- Project plans
- Project activities
- Legislation and standards
- Industry context
Last edited 16 Sep 2016
To help develop this article, click ‘Edit this article’ above.
Typically, heat exchangers are used to allow heat from liquids or gases to pass to other liquids or gases, without the two coming into direct contact. Essentially they transfer the heat without transferring the fluid that carries the heat.
Heat exchange devices can be used in a number of processes, including:
- Air conditioning systems.
- Heat pumps.
- Heat recovery ventilation.
- Waste water treatment.
- Nuclear and power plants.
- Machinery and engines.
- Specialist energy-saving devices such as energy-efficient showers.
The two most common types of heat exchangers are the 'shell and tube' and 'plate' or 'fin':
- In shell and tube heat exchangers, one fluid flows through a series of metal tubes within a sealed unit while another fluid passes between the tubes. The two fluids can flow in the same direction which is called parallel flow, in opposite directions, known as counter flow or counter current, or they can flow at right angles, known as cross flow.
- Plate or fin heat exchangers consist of metal fins with large surface areas that air passes around. This more open construction can allow easier inspection, cleaning and disassembly. This system is often used for chilled beams or integrated service modules.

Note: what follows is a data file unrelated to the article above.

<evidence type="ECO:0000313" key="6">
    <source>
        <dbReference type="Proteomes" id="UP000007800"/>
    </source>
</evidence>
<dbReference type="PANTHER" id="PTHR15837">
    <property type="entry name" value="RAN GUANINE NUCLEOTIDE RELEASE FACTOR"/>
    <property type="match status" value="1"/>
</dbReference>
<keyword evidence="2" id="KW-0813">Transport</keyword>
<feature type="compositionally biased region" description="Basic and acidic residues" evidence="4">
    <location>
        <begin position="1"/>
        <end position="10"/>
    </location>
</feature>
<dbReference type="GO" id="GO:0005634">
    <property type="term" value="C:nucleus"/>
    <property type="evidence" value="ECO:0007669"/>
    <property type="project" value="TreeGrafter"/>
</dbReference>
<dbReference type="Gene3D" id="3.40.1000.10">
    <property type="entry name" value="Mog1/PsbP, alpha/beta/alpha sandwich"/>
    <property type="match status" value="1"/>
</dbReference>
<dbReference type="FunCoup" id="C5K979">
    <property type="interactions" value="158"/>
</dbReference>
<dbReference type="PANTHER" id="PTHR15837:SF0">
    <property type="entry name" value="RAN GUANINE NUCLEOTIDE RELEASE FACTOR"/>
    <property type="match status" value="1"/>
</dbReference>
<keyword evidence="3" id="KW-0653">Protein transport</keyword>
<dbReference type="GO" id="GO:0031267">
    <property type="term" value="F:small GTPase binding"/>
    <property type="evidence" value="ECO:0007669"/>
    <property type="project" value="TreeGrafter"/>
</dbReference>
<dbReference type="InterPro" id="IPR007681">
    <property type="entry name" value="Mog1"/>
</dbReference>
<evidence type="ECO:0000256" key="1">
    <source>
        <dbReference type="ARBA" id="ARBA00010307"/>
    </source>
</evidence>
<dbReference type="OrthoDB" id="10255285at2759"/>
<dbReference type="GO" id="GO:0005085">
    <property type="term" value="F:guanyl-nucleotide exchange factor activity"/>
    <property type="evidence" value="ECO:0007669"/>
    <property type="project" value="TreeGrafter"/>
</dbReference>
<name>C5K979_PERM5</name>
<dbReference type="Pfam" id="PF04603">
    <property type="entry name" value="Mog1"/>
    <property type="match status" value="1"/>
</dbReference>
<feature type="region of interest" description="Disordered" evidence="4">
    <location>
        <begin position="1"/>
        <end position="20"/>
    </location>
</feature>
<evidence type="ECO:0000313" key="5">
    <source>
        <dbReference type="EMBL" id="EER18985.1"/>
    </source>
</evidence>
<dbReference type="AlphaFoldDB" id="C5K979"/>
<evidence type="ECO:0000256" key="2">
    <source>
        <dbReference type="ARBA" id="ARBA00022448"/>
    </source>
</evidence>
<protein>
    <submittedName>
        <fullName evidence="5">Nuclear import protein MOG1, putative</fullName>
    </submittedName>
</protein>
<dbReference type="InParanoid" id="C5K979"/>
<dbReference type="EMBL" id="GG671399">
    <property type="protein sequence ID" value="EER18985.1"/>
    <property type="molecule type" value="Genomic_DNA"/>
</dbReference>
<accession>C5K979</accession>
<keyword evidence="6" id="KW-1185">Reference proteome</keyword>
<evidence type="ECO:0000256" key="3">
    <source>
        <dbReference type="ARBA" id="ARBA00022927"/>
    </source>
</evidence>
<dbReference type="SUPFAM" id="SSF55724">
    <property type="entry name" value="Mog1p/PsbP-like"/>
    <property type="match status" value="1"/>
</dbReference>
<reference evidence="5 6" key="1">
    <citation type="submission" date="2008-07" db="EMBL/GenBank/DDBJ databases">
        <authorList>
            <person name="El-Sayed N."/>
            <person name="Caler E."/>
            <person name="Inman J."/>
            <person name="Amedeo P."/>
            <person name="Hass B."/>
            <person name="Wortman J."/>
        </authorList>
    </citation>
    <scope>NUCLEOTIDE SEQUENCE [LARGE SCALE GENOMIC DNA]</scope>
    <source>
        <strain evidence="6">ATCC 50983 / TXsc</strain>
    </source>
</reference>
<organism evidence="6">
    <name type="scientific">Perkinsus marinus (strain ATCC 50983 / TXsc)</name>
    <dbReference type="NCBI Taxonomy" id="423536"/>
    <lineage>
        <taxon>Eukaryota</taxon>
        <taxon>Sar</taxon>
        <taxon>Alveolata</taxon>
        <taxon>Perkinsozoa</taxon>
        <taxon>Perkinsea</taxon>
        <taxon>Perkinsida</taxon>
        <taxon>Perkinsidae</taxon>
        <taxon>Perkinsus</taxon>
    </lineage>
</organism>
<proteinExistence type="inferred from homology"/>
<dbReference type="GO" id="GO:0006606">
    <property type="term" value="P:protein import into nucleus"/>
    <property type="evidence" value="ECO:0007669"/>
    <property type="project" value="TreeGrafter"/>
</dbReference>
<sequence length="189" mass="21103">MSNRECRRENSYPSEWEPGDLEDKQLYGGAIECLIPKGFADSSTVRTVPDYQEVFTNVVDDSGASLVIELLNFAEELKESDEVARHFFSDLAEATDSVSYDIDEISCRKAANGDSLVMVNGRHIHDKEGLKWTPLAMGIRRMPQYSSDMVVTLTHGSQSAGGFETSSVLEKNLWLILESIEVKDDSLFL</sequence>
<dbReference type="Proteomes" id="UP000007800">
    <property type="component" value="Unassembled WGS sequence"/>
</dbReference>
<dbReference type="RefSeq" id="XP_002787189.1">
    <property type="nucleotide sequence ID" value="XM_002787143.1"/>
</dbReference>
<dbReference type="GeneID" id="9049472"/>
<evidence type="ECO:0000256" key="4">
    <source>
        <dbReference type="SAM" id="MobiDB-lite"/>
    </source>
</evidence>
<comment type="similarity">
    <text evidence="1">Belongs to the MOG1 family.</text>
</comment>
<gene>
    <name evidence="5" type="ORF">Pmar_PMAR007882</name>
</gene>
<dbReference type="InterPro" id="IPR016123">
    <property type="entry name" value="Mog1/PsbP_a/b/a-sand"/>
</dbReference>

Variations on these basic types include; plate heat exchangers, double pipe heat exchangers, pillow heat exchangers and so on.
Earth-to-air heat exchangers draw ventilation supply air through buried ducts or tubes. As the temperature of the ground below 3m is practically constant, it substantially reduces ambient air temperature fluctuations and can provide space conditioning throughout the year, with the incoming air being heated in the winter and cooled in the summer.
The appropriate heat exchanger can be selected by consideration of:
- Space availability.
- The heat carrying mediums.
- Fluid flow capacity.
- Pressure limits.
- Temperature ranges.
- Thermal performance requirements.
- Requirements for maintenance and repair.
 Related articles on Designing Buildings Wiki
- Absorption heat pump.
- Air conditioning.
- Air source heat pumps.
- Chilled beams.
- Coefficient of Performance CoP.
- Earth-to-air heat exchangers.
- Geothermal pile foundations.
- Ground energy options.
- Ground source heat pumps.
- Heat pump.
- Heat recovery.
- Integrated service module.
- Thermal labyrinths.
- Water source heat pumps.
Featured articles and news
BRE partner with Global GreenTag to develop an Ethical Labour Sourcing Standard for Australia.
The Chartered Quality Institute explain the pathway to success for organisations implementing management systems.
An introductory article looking at where a duty of care can arise in the construction industry.
House of Lords committee encourages the use of off-site manufacturing in new report.
Computational fluid dynamics (CFD) can go some way to show the impact of new buildings on their surroundings.
The shortlist for the 2018 prize for the UK's best new building is revealed.
Amendment to Bill aims to provide councils with greater powers to increase tax premiums on empty homes.
As the latest summer blockbuster 'Skyscraper' is released, we look at some of the best uses of buildings in film.
Read our introductory article on how to layout a building.
New cross-party report calls for combustible cladding ban to be extended to all high-rise residential buildings.